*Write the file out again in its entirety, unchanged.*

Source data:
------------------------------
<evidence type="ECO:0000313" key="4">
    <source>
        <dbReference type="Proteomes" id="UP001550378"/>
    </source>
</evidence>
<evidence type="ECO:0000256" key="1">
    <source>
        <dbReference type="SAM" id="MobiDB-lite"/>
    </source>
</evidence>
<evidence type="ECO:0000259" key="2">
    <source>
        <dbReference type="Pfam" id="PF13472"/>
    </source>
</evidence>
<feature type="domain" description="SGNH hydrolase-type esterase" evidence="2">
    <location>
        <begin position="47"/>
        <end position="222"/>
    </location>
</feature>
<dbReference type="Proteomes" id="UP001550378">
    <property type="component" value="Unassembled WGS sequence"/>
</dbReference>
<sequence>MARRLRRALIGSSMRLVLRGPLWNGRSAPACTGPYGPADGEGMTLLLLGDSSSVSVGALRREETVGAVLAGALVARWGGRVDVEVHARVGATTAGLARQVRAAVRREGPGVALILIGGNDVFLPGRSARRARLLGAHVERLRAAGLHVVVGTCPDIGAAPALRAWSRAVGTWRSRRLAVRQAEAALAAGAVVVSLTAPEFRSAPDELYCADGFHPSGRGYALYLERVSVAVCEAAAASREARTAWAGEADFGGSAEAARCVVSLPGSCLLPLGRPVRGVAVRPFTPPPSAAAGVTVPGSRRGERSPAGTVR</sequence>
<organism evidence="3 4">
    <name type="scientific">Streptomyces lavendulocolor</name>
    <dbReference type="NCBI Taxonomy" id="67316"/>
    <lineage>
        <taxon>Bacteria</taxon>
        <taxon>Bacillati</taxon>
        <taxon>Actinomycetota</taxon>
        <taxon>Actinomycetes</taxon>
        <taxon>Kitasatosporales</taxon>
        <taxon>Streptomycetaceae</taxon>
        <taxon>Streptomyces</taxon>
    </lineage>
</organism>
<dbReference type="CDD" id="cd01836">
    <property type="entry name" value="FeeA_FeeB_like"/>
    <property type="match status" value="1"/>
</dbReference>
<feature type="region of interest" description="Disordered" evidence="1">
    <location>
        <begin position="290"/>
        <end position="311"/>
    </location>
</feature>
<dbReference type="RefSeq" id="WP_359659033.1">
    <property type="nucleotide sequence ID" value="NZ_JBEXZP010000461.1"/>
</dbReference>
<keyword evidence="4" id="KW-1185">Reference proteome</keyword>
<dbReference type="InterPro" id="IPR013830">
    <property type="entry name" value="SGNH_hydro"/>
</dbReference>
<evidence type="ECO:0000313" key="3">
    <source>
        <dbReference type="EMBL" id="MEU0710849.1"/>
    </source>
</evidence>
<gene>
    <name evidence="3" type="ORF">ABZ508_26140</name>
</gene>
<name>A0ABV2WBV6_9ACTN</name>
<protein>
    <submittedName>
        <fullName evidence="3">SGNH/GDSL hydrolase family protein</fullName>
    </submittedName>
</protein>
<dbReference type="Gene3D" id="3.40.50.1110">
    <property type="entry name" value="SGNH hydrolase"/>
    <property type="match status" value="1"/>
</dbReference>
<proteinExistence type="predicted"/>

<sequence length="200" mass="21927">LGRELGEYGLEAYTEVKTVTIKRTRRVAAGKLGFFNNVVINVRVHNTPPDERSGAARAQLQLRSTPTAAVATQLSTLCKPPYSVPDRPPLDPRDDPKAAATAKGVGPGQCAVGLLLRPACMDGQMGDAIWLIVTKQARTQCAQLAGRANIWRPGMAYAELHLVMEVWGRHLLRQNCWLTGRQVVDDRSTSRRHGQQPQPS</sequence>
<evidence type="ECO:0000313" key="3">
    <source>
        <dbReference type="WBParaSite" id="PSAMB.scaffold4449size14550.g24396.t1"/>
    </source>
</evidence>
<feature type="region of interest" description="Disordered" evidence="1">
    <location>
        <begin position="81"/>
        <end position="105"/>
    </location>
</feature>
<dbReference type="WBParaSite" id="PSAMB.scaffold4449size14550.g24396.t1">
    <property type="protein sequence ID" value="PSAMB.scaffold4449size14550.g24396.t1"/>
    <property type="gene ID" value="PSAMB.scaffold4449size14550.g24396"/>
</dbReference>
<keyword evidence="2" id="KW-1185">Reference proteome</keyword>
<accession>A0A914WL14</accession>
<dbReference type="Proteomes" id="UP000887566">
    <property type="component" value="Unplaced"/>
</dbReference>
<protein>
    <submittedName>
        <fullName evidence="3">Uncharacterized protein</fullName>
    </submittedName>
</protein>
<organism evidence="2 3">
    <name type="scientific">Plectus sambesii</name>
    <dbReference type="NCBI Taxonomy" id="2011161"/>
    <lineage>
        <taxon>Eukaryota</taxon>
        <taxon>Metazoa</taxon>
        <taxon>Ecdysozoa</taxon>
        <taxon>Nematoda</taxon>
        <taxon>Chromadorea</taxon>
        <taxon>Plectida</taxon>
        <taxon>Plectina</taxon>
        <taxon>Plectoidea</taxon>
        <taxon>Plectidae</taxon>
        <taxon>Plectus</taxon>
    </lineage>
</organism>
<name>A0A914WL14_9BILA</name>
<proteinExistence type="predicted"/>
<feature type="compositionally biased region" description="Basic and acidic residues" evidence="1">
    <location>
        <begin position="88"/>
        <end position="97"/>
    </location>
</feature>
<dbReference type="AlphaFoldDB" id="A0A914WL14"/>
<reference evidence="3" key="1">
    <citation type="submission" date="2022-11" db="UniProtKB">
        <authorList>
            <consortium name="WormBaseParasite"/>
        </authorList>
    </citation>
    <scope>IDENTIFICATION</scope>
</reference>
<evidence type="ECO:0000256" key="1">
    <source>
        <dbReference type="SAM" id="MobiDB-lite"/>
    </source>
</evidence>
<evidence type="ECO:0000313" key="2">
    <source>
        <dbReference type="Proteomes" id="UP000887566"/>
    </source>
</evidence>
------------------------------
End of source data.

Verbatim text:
<evidence type="ECO:0000313" key="4">
    <source>
        <dbReference type="Proteomes" id="UP001550378"/>
    </source>
</evidence>
<evidence type="ECO:0000256" key="1">
    <source>
        <dbReference type="SAM" id="MobiDB-lite"/>
    </source>
</evidence>
<evidence type="ECO:0000259" key="2">
    <source>
        <dbReference type="Pfam" id="PF13472"/>
    </source>
</evidence>
<feature type="domain" description="SGNH hydrolase-type esterase" evidence="2">
    <location>
        <begin position="47"/>
        <end position="222"/>
    </location>
</feature>
<dbReference type="Proteomes" id="UP001550378">
    <property type="component" value="Unassembled WGS sequence"/>
</dbReference>
<sequence>MARRLRRALIGSSMRLVLRGPLWNGRSAPACTGPYGPADGEGMTLLLLGDSSSVSVGALRREETVGAVLAGALVARWGGRVDVEVHARVGATTAGLARQVRAAVRREGPGVALILIGGNDVFLPGRSARRARLLGAHVERLRAAGLHVVVGTCPDIGAAPALRAWSRAVGTWRSRRLAVRQAEAALAAGAVVVSLTAPEFRSAPDELYCADGFHPSGRGYALYLERVSVAVCEAAAASREARTAWAGEADFGGSAEAARCVVSLPGSCLLPLGRPVRGVAVRPFTPPPSAAAGVTVPGSRRGERSPAGTVR</sequence>
<organism evidence="3 4">
    <name type="scientific">Streptomyces lavendulocolor</name>
    <dbReference type="NCBI Taxonomy" id="67316"/>
    <lineage>
        <taxon>Bacteria</taxon>
        <taxon>Bacillati</taxon>
        <taxon>Actinomycetota</taxon>
        <taxon>Actinomycetes</taxon>
        <taxon>Kitasatosporales</taxon>
        <taxon>Streptomycetaceae</taxon>
        <taxon>Streptomyces</taxon>
    </lineage>
</organism>
<dbReference type="CDD" id="cd01836">
    <property type="entry name" value="FeeA_FeeB_like"/>
    <property type="match status" value="1"/>
</dbReference>
<feature type="region of interest" description="Disordered" evidence="1">
    <location>
        <begin position="290"/>
        <end position="311"/>
    </location>
</feature>
<dbReference type="RefSeq" id="WP_359659033.1">
    <property type="nucleotide sequence ID" value="NZ_JBEXZP010000461.1"/>
</dbReference>
<keyword evidence="4" id="KW-1185">Reference proteome</keyword>
<dbReference type="InterPro" id="IPR013830">
    <property type="entry name" value="SGNH_hydro"/>
</dbReference>
<evidence type="ECO:0000313" key="3">
    <source>
        <dbReference type="EMBL" id="MEU0710849.1"/>
    </source>
</evidence>
<gene>
    <name evidence="3" type="ORF">ABZ508_26140</name>
</gene>
<name>A0ABV2WBV6_9ACTN</name>
<protein>
    <submittedName>
        <fullName evidence="3">SGNH/GDSL hydrolase family protein</fullName>
    </submittedName>
</protein>
<dbReference type="Gene3D" id="3.40.50.1110">
    <property type="entry name" value="SGNH hydrolase"/>
    <property type="match status" value="1"/>
</dbReference>
<proteinExistence type="predicted"/>

<sequence length="200" mass="21927">LGRELGEYGLEAYTEVKTVTIKRTRRVAAGKLGFFNNVVINVRVHNTPPDERSGAARAQLQLRSTPTAAVATQLSTLCKPPYSVPDRPPLDPRDDPKAAATAKGVGPGQCAVGLLLRPACMDGQMGDAIWLIVTKQARTQCAQLAGRANIWRPGMAYAELHLVMEVWGRHLLRQNCWLTGRQVVDDRSTSRRHGQQPQPS</sequence>
<evidence type="ECO:0000313" key="3">
    <source>
        <dbReference type="WBParaSite" id="PSAMB.scaffold4449size14550.g24396.t1"/>
    </source>
</evidence>
<feature type="region of interest" description="Disordered" evidence="1">
    <location>
        <begin position="81"/>
        <end position="105"/>
    </location>
</feature>
<dbReference type="WBParaSite" id="PSAMB.scaffold4449size14550.g24396.t1">
    <property type="protein sequence ID" value="PSAMB.scaffold4449size14550.g24396.t1"/>
    <property type="gene ID" value="PSAMB.scaffold4449size14550.g24396"/>
</dbReference>
<keyword evidence="2" id="KW-1185">Reference proteome</keyword>
<accession>A0A914WL14</accession>
<dbReference type="Proteomes" id="UP000887566">
    <property type="component" value="Unplaced"/>
</dbReference>
<protein>
    <submittedName>
        <fullName evidence="3">Uncharacterized protein</fullName>
    </submittedName>
</protein>
<organism evidence="2 3">
    <name type="scientific">Plectus sambesii</name>
    <dbReference type="NCBI Taxonomy" id="2011161"/>
    <lineage>
        <taxon>Eukaryota</taxon>
        <taxon>Metazoa</taxon>
        <taxon>Ecdysozoa</taxon>
        <taxon>Nematoda</taxon>
        <taxon>Chromadorea</taxon>
        <taxon>Plectida</taxon>
        <taxon>Plectina</taxon>
        <taxon>Plectoidea</taxon>
        <taxon>Plectidae</taxon>
        <taxon>Plectus</taxon>
    </lineage>
</organism>
<name>A0A914WL14_9BILA</name>
<proteinExistence type="predicted"/>
<feature type="compositionally biased region" description="Basic and acidic residues" evidence="1">
    <location>
        <begin position="88"/>
        <end position="97"/>
    </location>
</feature>
<dbReference type="AlphaFoldDB" id="A0A914WL14"/>
<reference evidence="3" key="1">
    <citation type="submission" date="2022-11" db="UniProtKB">
        <authorList>
            <consortium name="WormBaseParasite"/>
        </authorList>
    </citation>
    <scope>IDENTIFICATION</scope>
</reference>
<evidence type="ECO:0000256" key="1">
    <source>
        <dbReference type="SAM" id="MobiDB-lite"/>
    </source>
</evidence>
<evidence type="ECO:0000313" key="2">
    <source>
        <dbReference type="Proteomes" id="UP000887566"/>
    </source>
</evidence>